- Iron ore prices fell across the board on Tuesday.
- Two Chinese steel producers announced they will cut prices for delivery in January.
- Chinese lending figures breezed past market expectations in November, helping to boost Chinese commodity futures in overnight trade.
Iron ore prices continued to slide on Tuesday with modest declines seen across all major grades.
According to Metal Bulletin, the spot price for benchmark 62% fines fell by 0.2% to $65.97 a tonne, extending its slide over the past four trading sessions to 2.1%.
The benchmark now sits at the lowest level since late November.
Small declines were also registered across lower and higher grades.
58% fines dipped 0.4% to $42.17 a tonne while the price for 65% Brazilian fines fell by a smaller 0.2% to $82.80 a tonne.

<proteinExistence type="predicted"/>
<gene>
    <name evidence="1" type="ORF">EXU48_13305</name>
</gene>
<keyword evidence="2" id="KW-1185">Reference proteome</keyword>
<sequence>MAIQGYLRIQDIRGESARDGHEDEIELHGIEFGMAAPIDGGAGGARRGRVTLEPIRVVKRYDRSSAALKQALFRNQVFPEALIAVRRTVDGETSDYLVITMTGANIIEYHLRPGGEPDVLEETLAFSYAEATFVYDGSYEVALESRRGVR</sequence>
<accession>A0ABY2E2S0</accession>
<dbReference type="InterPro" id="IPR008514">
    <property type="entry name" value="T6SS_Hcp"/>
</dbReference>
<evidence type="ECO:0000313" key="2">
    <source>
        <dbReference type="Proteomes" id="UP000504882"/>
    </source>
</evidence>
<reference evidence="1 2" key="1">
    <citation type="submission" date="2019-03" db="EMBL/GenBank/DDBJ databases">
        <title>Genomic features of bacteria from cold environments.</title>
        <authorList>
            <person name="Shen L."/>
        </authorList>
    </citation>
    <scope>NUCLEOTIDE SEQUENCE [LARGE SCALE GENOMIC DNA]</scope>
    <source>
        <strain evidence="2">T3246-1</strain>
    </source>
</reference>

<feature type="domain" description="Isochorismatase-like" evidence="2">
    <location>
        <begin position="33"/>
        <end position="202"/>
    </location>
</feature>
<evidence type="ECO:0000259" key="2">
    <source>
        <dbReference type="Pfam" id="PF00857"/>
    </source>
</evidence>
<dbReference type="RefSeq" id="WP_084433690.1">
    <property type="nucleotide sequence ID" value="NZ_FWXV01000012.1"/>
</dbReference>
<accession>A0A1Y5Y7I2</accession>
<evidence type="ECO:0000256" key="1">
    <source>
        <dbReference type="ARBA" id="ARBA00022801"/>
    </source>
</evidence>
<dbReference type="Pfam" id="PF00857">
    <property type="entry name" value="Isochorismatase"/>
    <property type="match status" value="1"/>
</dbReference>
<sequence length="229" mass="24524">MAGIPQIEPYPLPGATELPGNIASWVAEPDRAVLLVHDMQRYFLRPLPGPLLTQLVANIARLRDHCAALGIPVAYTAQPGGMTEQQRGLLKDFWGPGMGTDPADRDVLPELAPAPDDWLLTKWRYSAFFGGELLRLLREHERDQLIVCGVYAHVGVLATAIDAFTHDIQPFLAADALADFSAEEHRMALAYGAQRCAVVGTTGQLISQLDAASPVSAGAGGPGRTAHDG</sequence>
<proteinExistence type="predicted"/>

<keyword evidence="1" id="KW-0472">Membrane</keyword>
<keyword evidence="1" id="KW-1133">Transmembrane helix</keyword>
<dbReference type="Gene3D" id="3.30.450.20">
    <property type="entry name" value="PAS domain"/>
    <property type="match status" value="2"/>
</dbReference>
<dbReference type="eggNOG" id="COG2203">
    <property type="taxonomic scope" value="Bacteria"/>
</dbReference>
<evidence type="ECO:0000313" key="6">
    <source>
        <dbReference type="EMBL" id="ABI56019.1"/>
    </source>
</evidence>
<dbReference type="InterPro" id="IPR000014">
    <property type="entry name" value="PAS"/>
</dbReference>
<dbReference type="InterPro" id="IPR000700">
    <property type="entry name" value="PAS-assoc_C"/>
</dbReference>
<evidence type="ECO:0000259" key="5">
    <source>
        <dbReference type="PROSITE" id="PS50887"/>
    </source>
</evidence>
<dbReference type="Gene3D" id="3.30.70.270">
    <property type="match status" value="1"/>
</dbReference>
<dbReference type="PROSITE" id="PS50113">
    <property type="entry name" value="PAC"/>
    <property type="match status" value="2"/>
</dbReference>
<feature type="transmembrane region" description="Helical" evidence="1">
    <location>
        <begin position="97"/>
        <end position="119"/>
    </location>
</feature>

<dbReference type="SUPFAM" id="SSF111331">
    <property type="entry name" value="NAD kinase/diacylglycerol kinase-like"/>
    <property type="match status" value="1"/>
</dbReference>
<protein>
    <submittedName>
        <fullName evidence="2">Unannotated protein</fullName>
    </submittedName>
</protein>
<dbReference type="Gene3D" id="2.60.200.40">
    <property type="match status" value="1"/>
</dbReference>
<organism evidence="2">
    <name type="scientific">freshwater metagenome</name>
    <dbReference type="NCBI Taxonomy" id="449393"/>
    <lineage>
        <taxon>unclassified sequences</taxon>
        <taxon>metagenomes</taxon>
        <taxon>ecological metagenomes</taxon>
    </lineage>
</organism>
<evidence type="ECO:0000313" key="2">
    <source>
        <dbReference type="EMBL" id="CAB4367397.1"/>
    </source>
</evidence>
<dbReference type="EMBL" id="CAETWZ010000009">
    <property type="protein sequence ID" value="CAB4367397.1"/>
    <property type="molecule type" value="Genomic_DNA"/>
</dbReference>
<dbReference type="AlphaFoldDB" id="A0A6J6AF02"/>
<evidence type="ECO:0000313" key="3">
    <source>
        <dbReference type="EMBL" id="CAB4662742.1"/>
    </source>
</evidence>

The weakness in spot markets coincided with a slide in Chinese steel futures during the session.
In what may have contributed to the weakness, two major Chinese steelmakers announced on Monday that they will cut prices for delivery in January.
However, as is so often the case in Chinese futures, those initial moves were reversed, and then some, in overnight trade on Tuesday.
SHFE Hot Rolled Coil ¥3,659 , 1.16%
SHFE Rebar ¥3,676 , 0.82%
DCE Iron Ore ¥511.00 , 0.10%
DCE Coking Coal ¥1,434.00 , -0.10%
DCE Coke ¥2,362.50 , 0.62%
Rebar and hot-rolled coil futures for January delivery reversed earlier losses, finishing higher than Monday’s night session close of 3,631 and 3,605 yuan respectively.
Iron ore and coke futures also rose from 510 and 2,338.5 yuan on Monday evening.
Futures may have been helped by the release of Chinese lending figures earlier in the day, revealing new bank loans and broader total social financing breezed past market expectations in November, raising hopes for increased infrastructure spending and, as a result, stronger demand for steel and raw materials.
Trade in Chinese commodity futures will resume at midday AEDT.
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